Harim Peiris

Political and Reconciliation perspectives from Sri Lanka

  • September 2012
    M T W T F S S

PC Polls – the Government moves down a notch By Harim Peiris

Posted by harimpeiris on September 10, 2012

The elections to the three provincial councils, the North Central, the Sabaragamuwa and the Eastern Provincial Council concluded over the weekend and the results provide some interesting political trends.

At the very outset, it should be recognized that the government faced and conducted these elections on a basis that was as tailor made to its agenda as possible. If the PC elections were a cricket match, you would have claimed not just that the pitch was made in a manner friendly to the home (governing side) but actually doctored to fit its own needs. Since provincial elections are not contests that can conceivably change governments, there are a myriad of factors at play. Support for an opposition is lackluster since irrespective of the outcome, it will continue as the opposition in the central government, a savvy electorate is made to understand the benefits of state patronage by the governing party and in conducting elections in only a part of the country the government gets to focus the full force and intensity of its own efforts and state resources in a very concentrated manner.

Additionally a very worrying feature of recent elections conducted under the Rajapakse Administration, now unfettered by the independence of key institutions, such as the elections and police departments, demanded by the now effectively repealed and defunct 17th amendment is a blatant abuse of state resources and media in the ruling UPFA’s poll campaign. The strategy is clearly to have a campaign that is violent and unfair and then tactically withhold violence on polling day (when election monitors and the press is watching) to claim a “free election”. But as the preliminary reports of both PAFRELL and CAFFE would  indicate, gross abuse of state resources was rampant. So despite engaging in a fight, that was as close to a “fixed fight” in terms of the conditions and context in which the contest was conducted several features are noteworthy.

Firstly, the ruling UPFA though winning comfortably and still poling handsomely, has certainly begun to lose some of its luster amongst the electorate, from two years ago in comparison to the previous polls outing of the general election of 2010. In the Sabaragamuwa Province, the UPFA moved down from approximately 67% to 59% and in the North Central Province from 66% to 61%. Now while the high fifties and the low sixties are levels of public support that is more than satisfactory, the downward trajectory of support means that as far as the UPFA is concerned it can only go down from where it now stands. The beneficiary of this slight decline in government support has been the main opposition UNP which has seen its support climb from its nadir of 29% to about 35%, a reasonably core base from which to even contemplate comebacks of sorts. While this is certainly not the beginning of the end for the Rajapakse Administration and the UPFA, it is however, clearly the end of the beginning or the “political honeymoon” of the post war victory of 2009/10 is now over.

It is however in the Eastern Province that the ruling UPFA demonstrated its complete repudiation once again by the Tamil community. In the Eastern Province the UPFA declined demonstrated its repudiation by the multi ethnic electorate and specifically by the Tamil community. The UPFA’s decline from the previous 2008 provincial election, when the TNA did not contest, was precipitous from 52% to 31%. But even from the general elections of 2010, the most recent yardstick, it declined from 51% to 33% in Ampara, from 34% to 31% in Batticalo and from 43% to 28% in Trincomalee. The winner of course in all this was the Tamil National Alliance or TNA contesting under its major party the Illankai Tamil Arasu Katchi (ITAK), became the district winner in both the Trincomalee and Batticalo districts and with the Ampara votes  added in came within six thousand votes of the UPFA in the entire Eastern Province. UPFA 31.5% of the popular vote, TNA 30.5% of the popular vote. The TNA increased its votes from the 2010 general election, for instance like in the Trincomalee District from 33,268 votes (24%) to 44,396  votes (29%) and in Batticalo a phenomenal increase from 66,235 votes (36%) to a 104,682 votes (51%). Even in Ampara it increased its votes from 2010 from 26,895 votes (10%) to 44,749 votes (16%). The results of the Eastern Provincial Council no doubt demonstrate very clearly why the Rajapakse Administration is running shy of a democratic electoral contest for the Northern Provincial Council.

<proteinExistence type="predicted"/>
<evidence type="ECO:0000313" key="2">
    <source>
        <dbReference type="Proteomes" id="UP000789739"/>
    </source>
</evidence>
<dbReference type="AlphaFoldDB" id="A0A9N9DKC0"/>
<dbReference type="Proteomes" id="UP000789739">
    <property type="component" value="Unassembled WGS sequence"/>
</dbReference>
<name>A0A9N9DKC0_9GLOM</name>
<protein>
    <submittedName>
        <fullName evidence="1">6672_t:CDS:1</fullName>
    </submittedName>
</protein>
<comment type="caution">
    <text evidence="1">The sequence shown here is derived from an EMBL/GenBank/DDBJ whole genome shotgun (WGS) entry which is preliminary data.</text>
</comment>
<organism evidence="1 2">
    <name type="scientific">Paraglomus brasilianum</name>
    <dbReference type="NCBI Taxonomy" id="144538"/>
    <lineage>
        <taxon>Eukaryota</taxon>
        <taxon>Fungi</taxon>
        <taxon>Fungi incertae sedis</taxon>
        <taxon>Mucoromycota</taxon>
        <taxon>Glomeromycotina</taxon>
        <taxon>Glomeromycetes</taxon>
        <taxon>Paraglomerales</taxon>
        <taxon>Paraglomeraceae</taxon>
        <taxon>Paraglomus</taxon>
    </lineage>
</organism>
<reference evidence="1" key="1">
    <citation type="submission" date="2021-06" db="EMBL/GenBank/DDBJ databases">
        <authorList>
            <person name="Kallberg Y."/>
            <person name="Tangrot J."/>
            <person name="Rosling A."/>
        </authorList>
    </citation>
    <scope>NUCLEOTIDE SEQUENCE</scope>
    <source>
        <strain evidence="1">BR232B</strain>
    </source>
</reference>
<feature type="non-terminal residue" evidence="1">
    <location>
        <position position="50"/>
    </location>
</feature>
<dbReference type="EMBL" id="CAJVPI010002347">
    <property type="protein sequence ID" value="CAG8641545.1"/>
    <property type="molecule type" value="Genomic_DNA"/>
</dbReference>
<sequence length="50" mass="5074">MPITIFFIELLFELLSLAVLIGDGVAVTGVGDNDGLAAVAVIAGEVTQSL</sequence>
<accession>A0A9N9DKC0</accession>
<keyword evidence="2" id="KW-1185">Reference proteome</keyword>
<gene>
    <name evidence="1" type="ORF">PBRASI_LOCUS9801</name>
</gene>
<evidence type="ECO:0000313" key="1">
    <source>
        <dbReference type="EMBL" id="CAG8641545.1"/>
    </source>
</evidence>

The other also ran in this contest was the JVP, which generally ended up with about 2% of the popular vote and the UPFA constituent the JHU which decided against fielding candidates in these provinces, perhaps fearing the electorate’s verdict and an exposure of its sparse national appeal, especially in the context of a real debate amongst Buddhist religious and lay leaders about the wisdom of partisan and political monks.

One hopes the provincial polls results, especially in the East, provoke some fresh thinking within its upper echelons and provide some policy changes in terms of national post war reconciliation approach, where road construction and public works would not be equated with conflict victim centered reconciliation and pluralist accommodation of diversity through political processes.

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